A Week Without Opinions, Day 4: Politics and Health Care

by Rachel Held Evans Read Distraction Free

So yesterday was the first day of my week without opinions in which I didn’t break a single rule! This gave me a little extra confidence this morning as I embarked on what I knew would be a particularly challenging day.

I had two opinion-less interviews scheduled for today—one with a conservative friend regarding politics at 11:30 a.m. and one with a Reformed pastor concerning Calvinism at 4 p.m. (I’ll let you know how my talk with the pastor goes tomorrow.)

"Sabrina" on Politics:

My first interview was with a dear friend, who for the sake of anonymity, would prefer to be called Sabrina.  Sabrina is married to a longtime friend of my husband’s and is the mother of two beautiful little girls. 

Sabrina readily admits that she is not an expert when it comes to politics. In fact, she generally avoids politically-charged conversations altogether because people like me tend to get impatient and talk right over her, which has led to hurt feelings. This is precisely why I chose to interview Sabrina. In the past, I have not extended to her the basic courtesy of listening attentively to her point of view. I felt that she of all people deserved the chance to take advantage of my undivided attention, something I hope to give more willingly even after this experiment is over.

Sabrina describes herself as a conservative who generally votes for Republicans, although like most of us, she rarely agrees with a candidate on every single issue. She says she grew up listening to Rush Limbaugh, and that she gets most of her information regarding policy and politics from Fox News and Sean Hannity. In the 2008 election, she voted for John McCain because she preferred his positions to Barack Obama’s on the issues that were most important to her, such as abortion, taxation, and health care.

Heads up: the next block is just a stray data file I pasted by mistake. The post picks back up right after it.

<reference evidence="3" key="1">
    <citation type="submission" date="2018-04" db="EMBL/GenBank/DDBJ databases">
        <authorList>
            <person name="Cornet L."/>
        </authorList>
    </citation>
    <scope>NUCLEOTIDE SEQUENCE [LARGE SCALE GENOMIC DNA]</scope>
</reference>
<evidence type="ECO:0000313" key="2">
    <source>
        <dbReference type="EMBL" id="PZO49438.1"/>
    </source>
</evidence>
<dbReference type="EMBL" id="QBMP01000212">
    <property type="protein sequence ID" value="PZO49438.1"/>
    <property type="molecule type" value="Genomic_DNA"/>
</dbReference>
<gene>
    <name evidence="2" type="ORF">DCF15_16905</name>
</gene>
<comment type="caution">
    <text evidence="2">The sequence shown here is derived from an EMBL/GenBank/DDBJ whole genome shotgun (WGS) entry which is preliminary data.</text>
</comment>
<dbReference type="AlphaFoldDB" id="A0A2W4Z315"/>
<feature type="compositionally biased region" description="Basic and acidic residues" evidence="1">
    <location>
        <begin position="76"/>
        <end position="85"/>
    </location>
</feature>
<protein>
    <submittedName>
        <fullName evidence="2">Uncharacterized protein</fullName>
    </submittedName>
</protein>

“Obama is a good speaker, and he comes across as really polished and well-educated,” Sabrina said. “I can see how he could easily sway people. But I had a lot of questions about his policies.”

Sabrina said that because she was pregnant with her second child during the election, pro-life issues took on a whole new dimension.

“I believe that life begins at conception both biblically and scientifically,” Sabrina said. “I fear that many women are simply not provided with enough information about their options, and so they choose abortion because they think it’s the only way out of a difficult situation.”

Sabrina acknowledges that even judicial intervention would not end abortion completely, but says she would still prefer a president who at least shares her conviction that life inside the womb is worth protecting.

Regarding taxation, Sabrina said she would like to see much less of it, even to the point of getting rid of the IRS entirely.

“Why should a person who has worked hard to earn a living be forced to give money to those who do not work as hard? Why should the government decide that I owe money to the guy going to Health and Human Services every afternoon to pick up his unemployment check? The Bible specifically says that if you don’t work, you don’t eat. I think that if the government were taking less out of our paychecks we would be more inclined to give to charities and other organizations that help others.”